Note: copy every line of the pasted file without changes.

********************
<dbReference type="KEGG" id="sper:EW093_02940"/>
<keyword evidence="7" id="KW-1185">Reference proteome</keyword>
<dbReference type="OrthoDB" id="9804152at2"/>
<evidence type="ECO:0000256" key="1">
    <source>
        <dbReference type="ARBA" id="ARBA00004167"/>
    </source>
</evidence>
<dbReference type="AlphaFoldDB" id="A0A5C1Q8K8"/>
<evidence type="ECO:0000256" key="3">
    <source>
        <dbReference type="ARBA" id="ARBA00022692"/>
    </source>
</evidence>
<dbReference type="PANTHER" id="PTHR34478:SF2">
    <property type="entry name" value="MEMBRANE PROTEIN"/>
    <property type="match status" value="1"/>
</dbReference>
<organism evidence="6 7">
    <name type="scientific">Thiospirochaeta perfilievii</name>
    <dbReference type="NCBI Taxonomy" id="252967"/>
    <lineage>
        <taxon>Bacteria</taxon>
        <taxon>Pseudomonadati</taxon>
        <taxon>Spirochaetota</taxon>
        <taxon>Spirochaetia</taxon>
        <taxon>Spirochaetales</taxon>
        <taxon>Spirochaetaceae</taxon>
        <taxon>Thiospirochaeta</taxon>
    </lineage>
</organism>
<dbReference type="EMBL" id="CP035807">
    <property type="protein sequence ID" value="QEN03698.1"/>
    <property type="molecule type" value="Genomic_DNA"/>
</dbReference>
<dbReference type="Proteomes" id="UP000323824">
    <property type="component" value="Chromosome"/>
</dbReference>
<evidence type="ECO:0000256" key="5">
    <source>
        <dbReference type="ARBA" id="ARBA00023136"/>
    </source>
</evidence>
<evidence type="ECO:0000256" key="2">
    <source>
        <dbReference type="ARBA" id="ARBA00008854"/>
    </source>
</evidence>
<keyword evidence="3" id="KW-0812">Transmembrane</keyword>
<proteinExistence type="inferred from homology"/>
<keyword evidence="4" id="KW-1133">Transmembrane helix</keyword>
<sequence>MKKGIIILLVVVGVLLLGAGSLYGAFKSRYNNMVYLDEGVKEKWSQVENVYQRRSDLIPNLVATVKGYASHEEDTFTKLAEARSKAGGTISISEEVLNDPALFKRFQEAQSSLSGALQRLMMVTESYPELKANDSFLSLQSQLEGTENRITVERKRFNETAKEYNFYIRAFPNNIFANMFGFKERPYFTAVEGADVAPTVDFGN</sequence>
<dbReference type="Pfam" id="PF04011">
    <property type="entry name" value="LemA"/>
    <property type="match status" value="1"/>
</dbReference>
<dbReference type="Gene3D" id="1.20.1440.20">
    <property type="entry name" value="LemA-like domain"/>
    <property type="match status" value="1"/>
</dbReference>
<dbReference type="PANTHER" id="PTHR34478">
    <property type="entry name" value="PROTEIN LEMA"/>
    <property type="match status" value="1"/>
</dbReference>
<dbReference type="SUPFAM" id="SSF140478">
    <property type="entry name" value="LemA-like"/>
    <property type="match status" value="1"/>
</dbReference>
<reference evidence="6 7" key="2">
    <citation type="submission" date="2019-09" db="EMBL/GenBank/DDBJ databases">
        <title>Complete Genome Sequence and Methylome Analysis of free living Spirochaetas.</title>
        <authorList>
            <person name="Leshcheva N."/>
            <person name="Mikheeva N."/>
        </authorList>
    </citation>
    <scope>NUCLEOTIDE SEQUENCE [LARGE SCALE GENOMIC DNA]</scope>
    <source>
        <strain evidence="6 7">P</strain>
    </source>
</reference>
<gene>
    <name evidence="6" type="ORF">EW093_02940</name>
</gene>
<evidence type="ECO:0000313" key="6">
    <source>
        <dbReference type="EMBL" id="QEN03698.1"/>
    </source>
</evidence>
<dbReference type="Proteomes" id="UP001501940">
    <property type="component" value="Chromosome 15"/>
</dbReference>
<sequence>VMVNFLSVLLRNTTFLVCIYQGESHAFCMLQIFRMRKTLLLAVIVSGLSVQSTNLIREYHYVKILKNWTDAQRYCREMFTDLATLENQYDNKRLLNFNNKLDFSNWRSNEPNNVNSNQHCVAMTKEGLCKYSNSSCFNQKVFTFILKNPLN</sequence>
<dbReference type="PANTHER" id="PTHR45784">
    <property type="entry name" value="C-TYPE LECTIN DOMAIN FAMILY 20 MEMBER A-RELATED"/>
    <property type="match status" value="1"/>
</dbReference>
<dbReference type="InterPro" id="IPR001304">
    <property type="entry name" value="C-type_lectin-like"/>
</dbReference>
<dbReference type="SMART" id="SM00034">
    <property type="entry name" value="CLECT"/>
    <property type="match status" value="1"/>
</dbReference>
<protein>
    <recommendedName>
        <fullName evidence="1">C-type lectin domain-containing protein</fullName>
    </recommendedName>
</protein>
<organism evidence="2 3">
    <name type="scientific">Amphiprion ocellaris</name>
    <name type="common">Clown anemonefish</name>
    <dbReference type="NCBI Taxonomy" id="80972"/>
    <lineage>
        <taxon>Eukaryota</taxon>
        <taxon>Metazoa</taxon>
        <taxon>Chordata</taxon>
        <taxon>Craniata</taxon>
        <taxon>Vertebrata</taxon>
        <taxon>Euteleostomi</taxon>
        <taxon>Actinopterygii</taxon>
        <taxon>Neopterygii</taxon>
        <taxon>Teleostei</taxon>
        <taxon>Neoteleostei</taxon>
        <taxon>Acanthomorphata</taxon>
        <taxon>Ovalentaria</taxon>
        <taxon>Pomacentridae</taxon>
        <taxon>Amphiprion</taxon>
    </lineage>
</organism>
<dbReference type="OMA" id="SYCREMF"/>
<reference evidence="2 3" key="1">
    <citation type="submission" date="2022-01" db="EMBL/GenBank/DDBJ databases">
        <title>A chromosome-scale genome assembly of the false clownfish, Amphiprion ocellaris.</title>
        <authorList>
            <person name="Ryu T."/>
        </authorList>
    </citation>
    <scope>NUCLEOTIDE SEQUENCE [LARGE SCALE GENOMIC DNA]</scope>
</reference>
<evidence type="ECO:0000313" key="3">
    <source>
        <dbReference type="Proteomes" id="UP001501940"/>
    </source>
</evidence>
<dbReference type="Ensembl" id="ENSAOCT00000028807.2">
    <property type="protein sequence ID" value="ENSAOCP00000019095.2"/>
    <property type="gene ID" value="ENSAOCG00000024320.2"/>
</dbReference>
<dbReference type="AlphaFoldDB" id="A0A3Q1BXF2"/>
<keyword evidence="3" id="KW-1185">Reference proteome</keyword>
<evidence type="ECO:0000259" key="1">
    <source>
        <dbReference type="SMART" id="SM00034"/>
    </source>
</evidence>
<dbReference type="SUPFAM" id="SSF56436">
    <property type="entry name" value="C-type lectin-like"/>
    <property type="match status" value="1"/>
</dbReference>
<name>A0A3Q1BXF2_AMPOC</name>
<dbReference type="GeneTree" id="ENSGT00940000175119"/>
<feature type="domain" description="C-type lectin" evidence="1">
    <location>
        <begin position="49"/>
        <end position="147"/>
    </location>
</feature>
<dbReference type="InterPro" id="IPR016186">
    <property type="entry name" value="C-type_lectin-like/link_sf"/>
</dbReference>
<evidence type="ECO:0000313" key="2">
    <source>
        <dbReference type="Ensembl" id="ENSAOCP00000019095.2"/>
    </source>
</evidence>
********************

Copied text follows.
<dbReference type="KEGG" id="sper:EW093_02940"/>
<keyword evidence="7" id="KW-1185">Reference proteome</keyword>
<dbReference type="OrthoDB" id="9804152at2"/>
<evidence type="ECO:0000256" key="1">
    <source>
        <dbReference type="ARBA" id="ARBA00004167"/>
    </source>
</evidence>
<dbReference type="AlphaFoldDB" id="A0A5C1Q8K8"/>
<evidence type="ECO:0000256" key="3">
    <source>
        <dbReference type="ARBA" id="ARBA00022692"/>
    </source>
</evidence>
<dbReference type="PANTHER" id="PTHR34478:SF2">
    <property type="entry name" value="MEMBRANE PROTEIN"/>
    <property type="match status" value="1"/>
</dbReference>
<organism evidence="6 7">
    <name type="scientific">Thiospirochaeta perfilievii</name>
    <dbReference type="NCBI Taxonomy" id="252967"/>
    <lineage>
        <taxon>Bacteria</taxon>
        <taxon>Pseudomonadati</taxon>
        <taxon>Spirochaetota</taxon>
        <taxon>Spirochaetia</taxon>
        <taxon>Spirochaetales</taxon>
        <taxon>Spirochaetaceae</taxon>
        <taxon>Thiospirochaeta</taxon>
    </lineage>
</organism>
<dbReference type="EMBL" id="CP035807">
    <property type="protein sequence ID" value="QEN03698.1"/>
    <property type="molecule type" value="Genomic_DNA"/>
</dbReference>
<dbReference type="Proteomes" id="UP000323824">
    <property type="component" value="Chromosome"/>
</dbReference>
<evidence type="ECO:0000256" key="5">
    <source>
        <dbReference type="ARBA" id="ARBA00023136"/>
    </source>
</evidence>
<evidence type="ECO:0000256" key="2">
    <source>
        <dbReference type="ARBA" id="ARBA00008854"/>
    </source>
</evidence>
<keyword evidence="3" id="KW-0812">Transmembrane</keyword>
<proteinExistence type="inferred from homology"/>
<keyword evidence="4" id="KW-1133">Transmembrane helix</keyword>
<sequence>MKKGIIILLVVVGVLLLGAGSLYGAFKSRYNNMVYLDEGVKEKWSQVENVYQRRSDLIPNLVATVKGYASHEEDTFTKLAEARSKAGGTISISEEVLNDPALFKRFQEAQSSLSGALQRLMMVTESYPELKANDSFLSLQSQLEGTENRITVERKRFNETAKEYNFYIRAFPNNIFANMFGFKERPYFTAVEGADVAPTVDFGN</sequence>
<dbReference type="Pfam" id="PF04011">
    <property type="entry name" value="LemA"/>
    <property type="match status" value="1"/>
</dbReference>
<dbReference type="Gene3D" id="1.20.1440.20">
    <property type="entry name" value="LemA-like domain"/>
    <property type="match status" value="1"/>
</dbReference>
<dbReference type="PANTHER" id="PTHR34478">
    <property type="entry name" value="PROTEIN LEMA"/>
    <property type="match status" value="1"/>
</dbReference>
<dbReference type="SUPFAM" id="SSF140478">
    <property type="entry name" value="LemA-like"/>
    <property type="match status" value="1"/>
</dbReference>
<reference evidence="6 7" key="2">
    <citation type="submission" date="2019-09" db="EMBL/GenBank/DDBJ databases">
        <title>Complete Genome Sequence and Methylome Analysis of free living Spirochaetas.</title>
        <authorList>
            <person name="Leshcheva N."/>
            <person name="Mikheeva N."/>
        </authorList>
    </citation>
    <scope>NUCLEOTIDE SEQUENCE [LARGE SCALE GENOMIC DNA]</scope>
    <source>
        <strain evidence="6 7">P</strain>
    </source>
</reference>
<gene>
    <name evidence="6" type="ORF">EW093_02940</name>
</gene>
<evidence type="ECO:0000313" key="6">
    <source>
        <dbReference type="EMBL" id="QEN03698.1"/>
    </source>
</evidence>
<dbReference type="Proteomes" id="UP001501940">
    <property type="component" value="Chromosome 15"/>
</dbReference>
<sequence>VMVNFLSVLLRNTTFLVCIYQGESHAFCMLQIFRMRKTLLLAVIVSGLSVQSTNLIREYHYVKILKNWTDAQRYCREMFTDLATLENQYDNKRLLNFNNKLDFSNWRSNEPNNVNSNQHCVAMTKEGLCKYSNSSCFNQKVFTFILKNPLN</sequence>
<dbReference type="PANTHER" id="PTHR45784">
    <property type="entry name" value="C-TYPE LECTIN DOMAIN FAMILY 20 MEMBER A-RELATED"/>
    <property type="match status" value="1"/>
</dbReference>
<dbReference type="InterPro" id="IPR001304">
    <property type="entry name" value="C-type_lectin-like"/>
</dbReference>
<dbReference type="SMART" id="SM00034">
    <property type="entry name" value="CLECT"/>
    <property type="match status" value="1"/>
</dbReference>
<protein>
    <recommendedName>
        <fullName evidence="1">C-type lectin domain-containing protein</fullName>
    </recommendedName>
</protein>
<organism evidence="2 3">
    <name type="scientific">Amphiprion ocellaris</name>
    <name type="common">Clown anemonefish</name>
    <dbReference type="NCBI Taxonomy" id="80972"/>
    <lineage>
        <taxon>Eukaryota</taxon>
        <taxon>Metazoa</taxon>
        <taxon>Chordata</taxon>
        <taxon>Craniata</taxon>
        <taxon>Vertebrata</taxon>
        <taxon>Euteleostomi</taxon>
        <taxon>Actinopterygii</taxon>
        <taxon>Neopterygii</taxon>
        <taxon>Teleostei</taxon>
        <taxon>Neoteleostei</taxon>
        <taxon>Acanthomorphata</taxon>
        <taxon>Ovalentaria</taxon>
        <taxon>Pomacentridae</taxon>
        <taxon>Amphiprion</taxon>
    </lineage>
</organism>
<dbReference type="OMA" id="SYCREMF"/>
<reference evidence="2 3" key="1">
    <citation type="submission" date="2022-01" db="EMBL/GenBank/DDBJ databases">
        <title>A chromosome-scale genome assembly of the false clownfish, Amphiprion ocellaris.</title>
        <authorList>
            <person name="Ryu T."/>
        </authorList>
    </citation>
    <scope>NUCLEOTIDE SEQUENCE [LARGE SCALE GENOMIC DNA]</scope>
</reference>
<evidence type="ECO:0000313" key="3">
    <source>
        <dbReference type="Proteomes" id="UP001501940"/>
    </source>
</evidence>
<dbReference type="Ensembl" id="ENSAOCT00000028807.2">
    <property type="protein sequence ID" value="ENSAOCP00000019095.2"/>
    <property type="gene ID" value="ENSAOCG00000024320.2"/>
</dbReference>
<dbReference type="AlphaFoldDB" id="A0A3Q1BXF2"/>
<keyword evidence="3" id="KW-1185">Reference proteome</keyword>
<evidence type="ECO:0000259" key="1">
    <source>
        <dbReference type="SMART" id="SM00034"/>
    </source>
</evidence>
<dbReference type="SUPFAM" id="SSF56436">
    <property type="entry name" value="C-type lectin-like"/>
    <property type="match status" value="1"/>
</dbReference>
<name>A0A3Q1BXF2_AMPOC</name>
<dbReference type="GeneTree" id="ENSGT00940000175119"/>
<feature type="domain" description="C-type lectin" evidence="1">
    <location>
        <begin position="49"/>
        <end position="147"/>
    </location>
</feature>
<dbReference type="InterPro" id="IPR016186">
    <property type="entry name" value="C-type_lectin-like/link_sf"/>
</dbReference>
<evidence type="ECO:0000313" key="2">
    <source>
        <dbReference type="Ensembl" id="ENSAOCP00000019095.2"/>
    </source>
</evidence>